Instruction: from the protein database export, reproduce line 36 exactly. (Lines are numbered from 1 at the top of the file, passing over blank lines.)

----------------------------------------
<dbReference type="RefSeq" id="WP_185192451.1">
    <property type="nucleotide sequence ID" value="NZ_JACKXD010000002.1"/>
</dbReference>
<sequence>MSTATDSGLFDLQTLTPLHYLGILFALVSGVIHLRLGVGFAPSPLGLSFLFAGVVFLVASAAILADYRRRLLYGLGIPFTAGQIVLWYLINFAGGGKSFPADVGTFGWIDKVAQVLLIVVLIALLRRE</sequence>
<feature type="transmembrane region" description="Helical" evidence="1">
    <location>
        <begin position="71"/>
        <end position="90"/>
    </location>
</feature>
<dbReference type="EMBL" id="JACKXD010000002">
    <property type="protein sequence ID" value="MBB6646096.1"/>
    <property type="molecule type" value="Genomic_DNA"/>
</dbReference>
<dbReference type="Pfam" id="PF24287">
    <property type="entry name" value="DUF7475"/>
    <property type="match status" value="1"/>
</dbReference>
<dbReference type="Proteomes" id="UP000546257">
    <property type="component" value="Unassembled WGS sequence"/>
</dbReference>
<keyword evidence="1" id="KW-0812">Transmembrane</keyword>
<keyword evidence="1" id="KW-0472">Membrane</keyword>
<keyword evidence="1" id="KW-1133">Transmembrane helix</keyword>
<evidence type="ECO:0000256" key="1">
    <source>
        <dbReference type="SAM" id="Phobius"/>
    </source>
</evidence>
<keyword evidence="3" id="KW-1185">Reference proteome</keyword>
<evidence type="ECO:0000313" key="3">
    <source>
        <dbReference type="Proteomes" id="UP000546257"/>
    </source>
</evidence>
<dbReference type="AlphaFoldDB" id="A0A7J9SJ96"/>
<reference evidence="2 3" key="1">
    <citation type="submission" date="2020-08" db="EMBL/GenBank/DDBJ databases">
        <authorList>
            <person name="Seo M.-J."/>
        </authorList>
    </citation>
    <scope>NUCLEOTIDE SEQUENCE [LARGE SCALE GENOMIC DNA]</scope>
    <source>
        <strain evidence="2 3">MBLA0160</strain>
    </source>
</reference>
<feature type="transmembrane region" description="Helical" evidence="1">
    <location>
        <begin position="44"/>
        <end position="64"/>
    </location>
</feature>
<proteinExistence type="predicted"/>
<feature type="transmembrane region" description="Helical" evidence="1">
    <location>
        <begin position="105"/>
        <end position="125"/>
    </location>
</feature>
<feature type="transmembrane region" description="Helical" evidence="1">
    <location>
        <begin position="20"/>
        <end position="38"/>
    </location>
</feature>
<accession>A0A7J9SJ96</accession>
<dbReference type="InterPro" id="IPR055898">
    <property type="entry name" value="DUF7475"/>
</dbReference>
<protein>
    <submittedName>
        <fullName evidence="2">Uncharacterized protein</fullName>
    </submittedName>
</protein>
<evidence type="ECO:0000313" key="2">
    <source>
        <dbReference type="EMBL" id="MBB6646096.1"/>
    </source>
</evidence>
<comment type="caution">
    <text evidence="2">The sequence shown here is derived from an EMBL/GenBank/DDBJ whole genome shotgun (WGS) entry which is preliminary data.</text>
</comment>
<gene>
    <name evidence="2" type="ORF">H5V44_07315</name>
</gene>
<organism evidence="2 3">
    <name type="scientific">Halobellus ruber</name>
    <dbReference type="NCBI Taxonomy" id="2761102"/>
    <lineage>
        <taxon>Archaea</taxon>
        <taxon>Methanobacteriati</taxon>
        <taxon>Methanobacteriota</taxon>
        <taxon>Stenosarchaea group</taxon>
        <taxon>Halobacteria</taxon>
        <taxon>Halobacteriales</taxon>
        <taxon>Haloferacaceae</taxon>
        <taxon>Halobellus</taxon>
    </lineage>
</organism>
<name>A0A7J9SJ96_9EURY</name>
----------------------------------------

<dbReference type="AlphaFoldDB" id="A0A7J9SJ96"/>